Useful Tools of Jnana Yoga for Cultivating Yoga Practice

The goal of Yoga is freedom. It is the freedom from the bondage of mind and its modifications for the realization of our true identity. Jnana Yoga is classified as one of the four major paths of Yoga, leading to the common goal of freedom. Whether you practice Hatha, Ashtanga, Iyengar Yoga or any other type of yoga, the tools of Jnana Yoga are suitable for all Yoga practitioners to go deeper into your favorite yoga practice.

Need for Jnana Yoga

Jnana means wisdom or knowledge. Jnana Yoga presents four qualifications or qualities that should be properly understood and inculcated by every yoga practitioner to cultivate wisdom towards deeper fulfillment of one’s daily yoga practice.   

Discrimination (Viveka)

The first is known as Discrimination (Viveka). Discrimination implies an intellect that can discriminate between the necessary and the unnecessary, real and the unreal. It helps to cultivate the ability to recognize what is temporary and fleeting in life experiences and what is of lasting value. With the awareness of deeper reality surrounding our existence, we can experience deeper and profound sensations during our asana or pranayama practice which we otherwise tend to miss.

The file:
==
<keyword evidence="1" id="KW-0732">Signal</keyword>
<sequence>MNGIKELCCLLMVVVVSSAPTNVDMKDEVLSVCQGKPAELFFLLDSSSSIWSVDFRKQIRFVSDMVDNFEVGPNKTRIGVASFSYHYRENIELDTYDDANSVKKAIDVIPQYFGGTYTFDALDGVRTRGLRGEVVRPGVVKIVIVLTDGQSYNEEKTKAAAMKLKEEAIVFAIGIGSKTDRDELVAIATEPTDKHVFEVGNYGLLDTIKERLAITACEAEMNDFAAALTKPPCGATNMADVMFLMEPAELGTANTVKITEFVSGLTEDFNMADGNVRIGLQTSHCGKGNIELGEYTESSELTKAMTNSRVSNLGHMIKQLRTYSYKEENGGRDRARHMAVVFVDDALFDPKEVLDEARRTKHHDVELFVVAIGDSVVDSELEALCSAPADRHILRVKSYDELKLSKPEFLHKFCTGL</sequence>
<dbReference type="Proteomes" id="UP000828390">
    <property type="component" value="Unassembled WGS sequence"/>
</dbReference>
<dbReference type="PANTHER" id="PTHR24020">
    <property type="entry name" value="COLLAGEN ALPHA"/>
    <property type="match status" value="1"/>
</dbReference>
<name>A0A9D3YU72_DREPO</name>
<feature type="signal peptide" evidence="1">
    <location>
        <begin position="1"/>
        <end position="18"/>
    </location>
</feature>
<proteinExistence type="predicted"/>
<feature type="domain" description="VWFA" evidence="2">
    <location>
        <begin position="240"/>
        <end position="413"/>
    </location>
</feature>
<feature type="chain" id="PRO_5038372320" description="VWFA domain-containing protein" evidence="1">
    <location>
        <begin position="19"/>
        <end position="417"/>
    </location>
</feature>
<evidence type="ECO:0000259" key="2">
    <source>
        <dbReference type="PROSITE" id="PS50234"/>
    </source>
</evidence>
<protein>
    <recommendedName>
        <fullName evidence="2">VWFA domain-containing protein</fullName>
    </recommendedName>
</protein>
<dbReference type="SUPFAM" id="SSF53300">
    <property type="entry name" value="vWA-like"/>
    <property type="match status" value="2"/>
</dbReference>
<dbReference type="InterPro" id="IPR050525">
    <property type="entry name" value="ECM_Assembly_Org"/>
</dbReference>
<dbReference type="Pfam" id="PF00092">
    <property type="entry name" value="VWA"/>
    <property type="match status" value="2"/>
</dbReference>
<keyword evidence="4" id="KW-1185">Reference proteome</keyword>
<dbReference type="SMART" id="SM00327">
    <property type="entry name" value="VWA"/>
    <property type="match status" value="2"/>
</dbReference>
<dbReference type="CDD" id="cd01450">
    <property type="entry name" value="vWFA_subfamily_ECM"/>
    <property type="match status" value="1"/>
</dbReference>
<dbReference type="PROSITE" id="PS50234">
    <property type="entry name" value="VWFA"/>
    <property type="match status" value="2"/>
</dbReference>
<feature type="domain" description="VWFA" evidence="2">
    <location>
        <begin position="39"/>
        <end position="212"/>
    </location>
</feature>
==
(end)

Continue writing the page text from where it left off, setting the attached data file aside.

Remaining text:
Dispassion (Vairagya)

The second important qualification is called Dispassion (Vairagya). People usually fear the word ‘dispassion’. They feel that they have to give up spouse and children and all pleasures of life to gain dispassion. Dispassion simply means that real joy lies in one’s own self. They do not have to depend on certain objects to derive satisfaction. Therefore dispassion gives fearlessness as person becomes independent. This fearless attitude gives the necessary courage to boldly follow one’s Yoga practice and gain new experiences.

Six-Fold Treasure (Shat-sampatti)

The next qualification emphasized by Jnana Yoga is called the six-fold treasure (Shat-sampatti). They are the qualities of serenity, mastery over senses, observance of duty, endurance, faith and single-pointedness of the mind. All these qualities not only help us to improve our Yoga practice but also help us to perform any other task effectively that we undertake in our daily life.

Aspiration (Mumukshattva)

The fourth and final qualification is Aspiration (Mumukshattva). Jnana Yoga says take your aspiration to the highest level possible and do no settle for something less. ‘Let me attain liberation’ is the greatest that one can aspire for, says Jnana Yoga. Thus, aspiration helps us to free ourselves from all limitations, feelings of incompleteness and hopelessness.

In this way Jnana Yoga becomes a useful resource to develop necessary qualification to spearhead in our daily Yoga practices that we choose for ourselves.

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